Scotland are preparing to return to action following a significant 12 months last year, which reached its high-water mark with the historic ODI win over England in June. They will take part in a Twenty20International (T20I) quadrangular tournament before facing hosts Oman in a three-match 50 over series.
It is another pivotal year ahead – though aren’t they all when the task is to keep on underlining Scotland’s fitness to be granted ICC full member status. New head coach Shane Burger will take over the reins in March after completing his current commitments in South Africa.
Before then are games under acting head coach Bailey’s charge against Oman and the Netherlands. These clashes are bookended by an appointment, a week on Friday, with what in cricketing terms is perhaps Scotland’s real auld enemy: Ireland.
The recent record makes slightly miserable reading – Scotland have won just two of their last ten Twenty20 clashes and two of ten previous ODI clashes.
While the immediate sporting focus might be on beating them at rugby, with Scotland hosting Ireland in a Six Nations fixture at Murrayfield on Saturday afternoon, the match against Graham Ford’s Irish side at the Al Amerat ground, where all the Quadrangular T20I series matches will be held, carries potentially huge significance.
It is Ireland, having been granted full ICC membership in 2017, who Scotland wish to emulate. The Irish are due to face England in a test match for the first time at Lord’s later this summer.
After eight months without a match, since coming out on top in a T20I series in June in the Netherlands (where they drew once and lost once against Ireland), Scotland are itching to return to the crease. The aim is to continue momentum gained over a summer when Scottish cricket found itself on the front pages after that epic six-run win over England. The lengthy break hasn’t helped to this end but so welcome, so memorable, did that victory at the Grange prove that the feelgood vibes were still evident as the squad gathered in Edinburgh yesterday.
“We will go into every game to win every game,” said Bailey, pictured, speaking yesterday at Fette College prior to tomorrow’s departure for the Middle East. “We know in the past we have not performed as well as we would like to against Ireland. That’s another challenge for us – bring our A game to that Ireland game.
“I would not necessarily like to compare ourselves to Ireland,” he cautioned. “In Scotland we have different challenges and also many more advantages. When we get to full member status we would like to be in a better position than they are now. Perhaps learn from the challenges they have had. Just so as to put us in a better position when it starts”.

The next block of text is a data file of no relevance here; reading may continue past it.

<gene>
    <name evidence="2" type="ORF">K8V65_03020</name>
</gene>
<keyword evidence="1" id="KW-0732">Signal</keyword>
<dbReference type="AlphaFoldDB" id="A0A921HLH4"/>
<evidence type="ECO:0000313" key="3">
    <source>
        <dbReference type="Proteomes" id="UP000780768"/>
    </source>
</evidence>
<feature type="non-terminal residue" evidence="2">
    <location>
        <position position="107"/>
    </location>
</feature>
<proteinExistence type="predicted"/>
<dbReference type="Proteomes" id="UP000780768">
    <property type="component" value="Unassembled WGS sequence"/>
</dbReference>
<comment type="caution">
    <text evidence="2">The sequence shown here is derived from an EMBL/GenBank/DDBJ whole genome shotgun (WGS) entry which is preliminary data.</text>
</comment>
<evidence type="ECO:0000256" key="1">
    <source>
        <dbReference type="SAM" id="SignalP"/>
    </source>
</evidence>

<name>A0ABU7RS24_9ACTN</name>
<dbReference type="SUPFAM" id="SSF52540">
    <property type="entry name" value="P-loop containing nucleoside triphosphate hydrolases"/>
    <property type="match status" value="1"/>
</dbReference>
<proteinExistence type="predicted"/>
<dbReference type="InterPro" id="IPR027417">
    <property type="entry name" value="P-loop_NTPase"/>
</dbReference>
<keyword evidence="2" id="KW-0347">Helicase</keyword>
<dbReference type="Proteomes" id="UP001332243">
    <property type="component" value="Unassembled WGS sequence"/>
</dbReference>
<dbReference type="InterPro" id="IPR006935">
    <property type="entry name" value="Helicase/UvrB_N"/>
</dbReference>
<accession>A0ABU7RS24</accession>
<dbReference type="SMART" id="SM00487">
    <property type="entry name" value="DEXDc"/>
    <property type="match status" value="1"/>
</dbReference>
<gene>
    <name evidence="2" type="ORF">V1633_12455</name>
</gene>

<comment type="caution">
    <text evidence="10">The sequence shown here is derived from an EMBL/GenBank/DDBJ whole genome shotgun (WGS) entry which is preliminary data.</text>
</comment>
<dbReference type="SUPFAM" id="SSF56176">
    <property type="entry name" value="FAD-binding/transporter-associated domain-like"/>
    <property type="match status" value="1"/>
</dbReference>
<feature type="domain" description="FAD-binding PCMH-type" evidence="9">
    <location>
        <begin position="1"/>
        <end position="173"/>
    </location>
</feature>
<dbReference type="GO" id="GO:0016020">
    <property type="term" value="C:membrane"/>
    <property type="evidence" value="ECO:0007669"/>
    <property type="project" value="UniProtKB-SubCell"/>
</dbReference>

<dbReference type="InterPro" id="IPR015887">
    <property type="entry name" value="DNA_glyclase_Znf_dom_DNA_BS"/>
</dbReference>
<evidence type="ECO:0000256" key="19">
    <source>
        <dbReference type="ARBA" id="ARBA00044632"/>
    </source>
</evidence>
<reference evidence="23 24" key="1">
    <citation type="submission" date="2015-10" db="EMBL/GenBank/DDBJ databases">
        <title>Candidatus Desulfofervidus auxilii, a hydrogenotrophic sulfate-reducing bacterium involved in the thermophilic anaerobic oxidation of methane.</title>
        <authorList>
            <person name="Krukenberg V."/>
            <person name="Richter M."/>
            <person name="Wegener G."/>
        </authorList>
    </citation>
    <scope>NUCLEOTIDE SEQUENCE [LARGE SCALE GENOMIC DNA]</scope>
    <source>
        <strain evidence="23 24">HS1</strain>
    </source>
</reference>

He concedes Scotland have probably fallen short more often than not when facing the Irish in direct competition. “No doubt about it,” he said. “It is up to us to face that challenge, come to terms with it. We have not brought our best games to those games. We are rated much higher in T20 than Ireland. It is certainly a game where we are focusing on getting the better of them – we have to face up to that challenge.”
Central to this aim could be how well newcomers Chris Greaves and Adrian Neill, leg spinner and pace bowler respectively, adapt after earning call-ups from the A squad. Bailey purrs about a pleasing sense of depth. There’s certainly everything to play for in the coming weeks and months in what is a new era following former head coach Grant Bradburn’s departure in the Autumn.
“The stakes are high whenever we play a game because we do not have that many games to play so it is a big year in terms of having important internationals coming up against Sri Lanka and Afghanistan,” said Bailey. “We need to win games against full members, we need to start the World Cricket League well and dominate that league and then obviously the World Cup T20 qualification, which is a must for us.”
Bailey, who will return to his post of national performance coach once Burger arrives in Scotland, has seen considerable improvement in the six years he has been involved with Scottish cricket.
“I think the gap between the highest ranked associate, which would be us, and full member nations is so small now – there is no reason why when we cannot make a jump,” he added.
“In the past, certainly when I started here, there was a gap. You could see the difference when we played Australia for instance at the Grange a few years ago – whereas if a team comes to play against us now they know they are in for a real game. If they don’t bring their A game they are going to be in trouble.
“Even in 2015 we put 340 on Bangladesh so there is no reason why we cannot make that jump. When will that happen? I do not know. But hopefully within the next five years.”